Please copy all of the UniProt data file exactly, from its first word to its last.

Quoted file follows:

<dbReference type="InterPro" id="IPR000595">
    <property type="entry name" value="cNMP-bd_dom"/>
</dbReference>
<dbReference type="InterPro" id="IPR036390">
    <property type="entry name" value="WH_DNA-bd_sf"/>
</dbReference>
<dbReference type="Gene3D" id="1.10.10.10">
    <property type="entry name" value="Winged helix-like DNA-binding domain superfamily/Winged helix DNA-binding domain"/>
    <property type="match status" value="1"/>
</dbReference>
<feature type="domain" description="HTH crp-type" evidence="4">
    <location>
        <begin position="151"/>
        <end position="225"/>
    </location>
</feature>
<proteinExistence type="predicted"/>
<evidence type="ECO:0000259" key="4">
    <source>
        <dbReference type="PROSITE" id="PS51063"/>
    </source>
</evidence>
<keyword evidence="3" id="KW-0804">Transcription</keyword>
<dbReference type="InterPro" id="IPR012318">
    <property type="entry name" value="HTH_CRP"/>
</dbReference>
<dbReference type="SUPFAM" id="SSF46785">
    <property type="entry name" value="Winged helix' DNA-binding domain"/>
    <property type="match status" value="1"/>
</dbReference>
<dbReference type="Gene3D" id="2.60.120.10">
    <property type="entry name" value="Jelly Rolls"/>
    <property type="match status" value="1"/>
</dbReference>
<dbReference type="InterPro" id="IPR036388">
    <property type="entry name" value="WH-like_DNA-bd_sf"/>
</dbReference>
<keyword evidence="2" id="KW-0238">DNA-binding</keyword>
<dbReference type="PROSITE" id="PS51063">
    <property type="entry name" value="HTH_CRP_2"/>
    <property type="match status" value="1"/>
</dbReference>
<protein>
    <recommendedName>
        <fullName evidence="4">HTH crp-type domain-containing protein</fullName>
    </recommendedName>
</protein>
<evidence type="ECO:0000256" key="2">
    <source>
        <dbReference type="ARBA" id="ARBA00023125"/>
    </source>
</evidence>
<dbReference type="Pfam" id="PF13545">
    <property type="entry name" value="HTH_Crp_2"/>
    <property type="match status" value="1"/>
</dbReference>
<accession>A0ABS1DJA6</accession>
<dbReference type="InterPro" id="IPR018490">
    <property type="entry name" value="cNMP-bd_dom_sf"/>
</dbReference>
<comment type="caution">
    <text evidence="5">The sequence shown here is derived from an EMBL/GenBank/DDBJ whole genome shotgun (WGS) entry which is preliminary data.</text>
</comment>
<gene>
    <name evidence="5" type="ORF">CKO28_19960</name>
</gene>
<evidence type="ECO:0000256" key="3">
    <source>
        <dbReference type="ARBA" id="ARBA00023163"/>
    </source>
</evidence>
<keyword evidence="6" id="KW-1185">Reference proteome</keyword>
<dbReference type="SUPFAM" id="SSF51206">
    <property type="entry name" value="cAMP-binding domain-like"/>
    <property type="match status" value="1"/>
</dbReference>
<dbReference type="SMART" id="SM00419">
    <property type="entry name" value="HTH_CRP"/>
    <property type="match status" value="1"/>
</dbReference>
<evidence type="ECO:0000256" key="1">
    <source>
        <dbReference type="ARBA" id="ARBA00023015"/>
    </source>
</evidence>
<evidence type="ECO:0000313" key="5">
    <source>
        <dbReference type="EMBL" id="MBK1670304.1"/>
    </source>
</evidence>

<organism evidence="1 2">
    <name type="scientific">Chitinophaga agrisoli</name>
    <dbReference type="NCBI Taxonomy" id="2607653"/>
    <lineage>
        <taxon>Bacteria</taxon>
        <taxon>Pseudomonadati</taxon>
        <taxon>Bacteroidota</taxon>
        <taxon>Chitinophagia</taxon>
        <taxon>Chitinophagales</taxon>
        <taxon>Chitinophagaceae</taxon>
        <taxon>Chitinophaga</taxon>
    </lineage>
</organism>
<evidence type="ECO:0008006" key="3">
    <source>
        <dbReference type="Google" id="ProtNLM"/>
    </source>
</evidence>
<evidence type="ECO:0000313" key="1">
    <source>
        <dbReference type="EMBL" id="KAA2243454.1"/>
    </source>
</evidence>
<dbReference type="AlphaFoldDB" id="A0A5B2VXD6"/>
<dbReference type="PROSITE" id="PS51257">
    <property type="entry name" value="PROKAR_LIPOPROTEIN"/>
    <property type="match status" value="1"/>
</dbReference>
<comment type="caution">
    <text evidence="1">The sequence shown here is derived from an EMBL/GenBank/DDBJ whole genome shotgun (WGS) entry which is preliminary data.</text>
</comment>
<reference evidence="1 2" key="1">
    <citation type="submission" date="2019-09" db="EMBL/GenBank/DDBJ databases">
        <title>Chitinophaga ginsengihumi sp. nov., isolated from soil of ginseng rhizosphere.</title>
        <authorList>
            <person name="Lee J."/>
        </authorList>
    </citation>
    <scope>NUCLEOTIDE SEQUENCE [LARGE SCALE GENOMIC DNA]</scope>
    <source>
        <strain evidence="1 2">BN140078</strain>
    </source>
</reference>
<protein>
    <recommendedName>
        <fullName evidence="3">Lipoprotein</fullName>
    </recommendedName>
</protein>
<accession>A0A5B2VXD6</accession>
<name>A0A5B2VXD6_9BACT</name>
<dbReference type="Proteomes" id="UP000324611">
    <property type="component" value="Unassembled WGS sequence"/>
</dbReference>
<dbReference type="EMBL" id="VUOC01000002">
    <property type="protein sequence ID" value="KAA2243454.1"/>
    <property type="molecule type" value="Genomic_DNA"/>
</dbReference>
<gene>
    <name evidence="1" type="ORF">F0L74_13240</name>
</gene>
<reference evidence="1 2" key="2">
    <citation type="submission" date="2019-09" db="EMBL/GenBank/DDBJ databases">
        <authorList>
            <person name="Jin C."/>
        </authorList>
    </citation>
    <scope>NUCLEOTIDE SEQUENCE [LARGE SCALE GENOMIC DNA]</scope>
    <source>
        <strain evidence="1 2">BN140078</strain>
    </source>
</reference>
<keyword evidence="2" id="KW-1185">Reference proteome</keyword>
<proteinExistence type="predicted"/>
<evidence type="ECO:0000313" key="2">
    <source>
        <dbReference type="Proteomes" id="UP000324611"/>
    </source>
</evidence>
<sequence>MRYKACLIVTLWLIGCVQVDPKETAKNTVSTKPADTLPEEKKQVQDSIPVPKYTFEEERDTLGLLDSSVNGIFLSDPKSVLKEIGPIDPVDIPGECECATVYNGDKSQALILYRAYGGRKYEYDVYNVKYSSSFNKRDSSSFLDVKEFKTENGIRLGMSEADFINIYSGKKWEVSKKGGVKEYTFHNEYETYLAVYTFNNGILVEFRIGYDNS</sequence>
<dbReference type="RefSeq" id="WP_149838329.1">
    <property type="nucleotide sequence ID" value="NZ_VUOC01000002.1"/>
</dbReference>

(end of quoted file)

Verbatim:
<dbReference type="InterPro" id="IPR000595">
    <property type="entry name" value="cNMP-bd_dom"/>
</dbReference>
<dbReference type="InterPro" id="IPR036390">
    <property type="entry name" value="WH_DNA-bd_sf"/>
</dbReference>
<dbReference type="Gene3D" id="1.10.10.10">
    <property type="entry name" value="Winged helix-like DNA-binding domain superfamily/Winged helix DNA-binding domain"/>
    <property type="match status" value="1"/>
</dbReference>
<feature type="domain" description="HTH crp-type" evidence="4">
    <location>
        <begin position="151"/>
        <end position="225"/>
    </location>
</feature>
<proteinExistence type="predicted"/>
<evidence type="ECO:0000259" key="4">
    <source>
        <dbReference type="PROSITE" id="PS51063"/>
    </source>
</evidence>
<keyword evidence="3" id="KW-0804">Transcription</keyword>
<dbReference type="InterPro" id="IPR012318">
    <property type="entry name" value="HTH_CRP"/>
</dbReference>
<dbReference type="SUPFAM" id="SSF46785">
    <property type="entry name" value="Winged helix' DNA-binding domain"/>
    <property type="match status" value="1"/>
</dbReference>
<dbReference type="Gene3D" id="2.60.120.10">
    <property type="entry name" value="Jelly Rolls"/>
    <property type="match status" value="1"/>
</dbReference>
<dbReference type="InterPro" id="IPR036388">
    <property type="entry name" value="WH-like_DNA-bd_sf"/>
</dbReference>
<keyword evidence="2" id="KW-0238">DNA-binding</keyword>
<dbReference type="PROSITE" id="PS51063">
    <property type="entry name" value="HTH_CRP_2"/>
    <property type="match status" value="1"/>
</dbReference>
<protein>
    <recommendedName>
        <fullName evidence="4">HTH crp-type domain-containing protein</fullName>
    </recommendedName>
</protein>
<evidence type="ECO:0000256" key="2">
    <source>
        <dbReference type="ARBA" id="ARBA00023125"/>
    </source>
</evidence>
<dbReference type="Pfam" id="PF13545">
    <property type="entry name" value="HTH_Crp_2"/>
    <property type="match status" value="1"/>
</dbReference>
<accession>A0ABS1DJA6</accession>
<dbReference type="InterPro" id="IPR018490">
    <property type="entry name" value="cNMP-bd_dom_sf"/>
</dbReference>
<comment type="caution">
    <text evidence="5">The sequence shown here is derived from an EMBL/GenBank/DDBJ whole genome shotgun (WGS) entry which is preliminary data.</text>
</comment>
<gene>
    <name evidence="5" type="ORF">CKO28_19960</name>
</gene>
<evidence type="ECO:0000256" key="3">
    <source>
        <dbReference type="ARBA" id="ARBA00023163"/>
    </source>
</evidence>
<keyword evidence="6" id="KW-1185">Reference proteome</keyword>
<dbReference type="SUPFAM" id="SSF51206">
    <property type="entry name" value="cAMP-binding domain-like"/>
    <property type="match status" value="1"/>
</dbReference>
<dbReference type="SMART" id="SM00419">
    <property type="entry name" value="HTH_CRP"/>
    <property type="match status" value="1"/>
</dbReference>
<evidence type="ECO:0000256" key="1">
    <source>
        <dbReference type="ARBA" id="ARBA00023015"/>
    </source>
</evidence>
<evidence type="ECO:0000313" key="5">
    <source>
        <dbReference type="EMBL" id="MBK1670304.1"/>
    </source>
</evidence>

<organism evidence="1 2">
    <name type="scientific">Chitinophaga agrisoli</name>
    <dbReference type="NCBI Taxonomy" id="2607653"/>
    <lineage>
        <taxon>Bacteria</taxon>
        <taxon>Pseudomonadati</taxon>
        <taxon>Bacteroidota</taxon>
        <taxon>Chitinophagia</taxon>
        <taxon>Chitinophagales</taxon>
        <taxon>Chitinophagaceae</taxon>
        <taxon>Chitinophaga</taxon>
    </lineage>
</organism>
<evidence type="ECO:0008006" key="3">
    <source>
        <dbReference type="Google" id="ProtNLM"/>
    </source>
</evidence>
<evidence type="ECO:0000313" key="1">
    <source>
        <dbReference type="EMBL" id="KAA2243454.1"/>
    </source>
</evidence>
<dbReference type="AlphaFoldDB" id="A0A5B2VXD6"/>
<dbReference type="PROSITE" id="PS51257">
    <property type="entry name" value="PROKAR_LIPOPROTEIN"/>
    <property type="match status" value="1"/>
</dbReference>
<comment type="caution">
    <text evidence="1">The sequence shown here is derived from an EMBL/GenBank/DDBJ whole genome shotgun (WGS) entry which is preliminary data.</text>
</comment>
<reference evidence="1 2" key="1">
    <citation type="submission" date="2019-09" db="EMBL/GenBank/DDBJ databases">
        <title>Chitinophaga ginsengihumi sp. nov., isolated from soil of ginseng rhizosphere.</title>
        <authorList>
            <person name="Lee J."/>
        </authorList>
    </citation>
    <scope>NUCLEOTIDE SEQUENCE [LARGE SCALE GENOMIC DNA]</scope>
    <source>
        <strain evidence="1 2">BN140078</strain>
    </source>
</reference>
<protein>
    <recommendedName>
        <fullName evidence="3">Lipoprotein</fullName>
    </recommendedName>
</protein>
<accession>A0A5B2VXD6</accession>
<name>A0A5B2VXD6_9BACT</name>
<dbReference type="Proteomes" id="UP000324611">
    <property type="component" value="Unassembled WGS sequence"/>
</dbReference>
<dbReference type="EMBL" id="VUOC01000002">
    <property type="protein sequence ID" value="KAA2243454.1"/>
    <property type="molecule type" value="Genomic_DNA"/>
</dbReference>
<gene>
    <name evidence="1" type="ORF">F0L74_13240</name>
</gene>
<reference evidence="1 2" key="2">
    <citation type="submission" date="2019-09" db="EMBL/GenBank/DDBJ databases">
        <authorList>
            <person name="Jin C."/>
        </authorList>
    </citation>
    <scope>NUCLEOTIDE SEQUENCE [LARGE SCALE GENOMIC DNA]</scope>
    <source>
        <strain evidence="1 2">BN140078</strain>
    </source>
</reference>
<keyword evidence="2" id="KW-1185">Reference proteome</keyword>
<proteinExistence type="predicted"/>
<evidence type="ECO:0000313" key="2">
    <source>
        <dbReference type="Proteomes" id="UP000324611"/>
    </source>
</evidence>
<sequence>MRYKACLIVTLWLIGCVQVDPKETAKNTVSTKPADTLPEEKKQVQDSIPVPKYTFEEERDTLGLLDSSVNGIFLSDPKSVLKEIGPIDPVDIPGECECATVYNGDKSQALILYRAYGGRKYEYDVYNVKYSSSFNKRDSSSFLDVKEFKTENGIRLGMSEADFINIYSGKKWEVSKKGGVKEYTFHNEYETYLAVYTFNNGILVEFRIGYDNS</sequence>
<dbReference type="RefSeq" id="WP_149838329.1">
    <property type="nucleotide sequence ID" value="NZ_VUOC01000002.1"/>
</dbReference>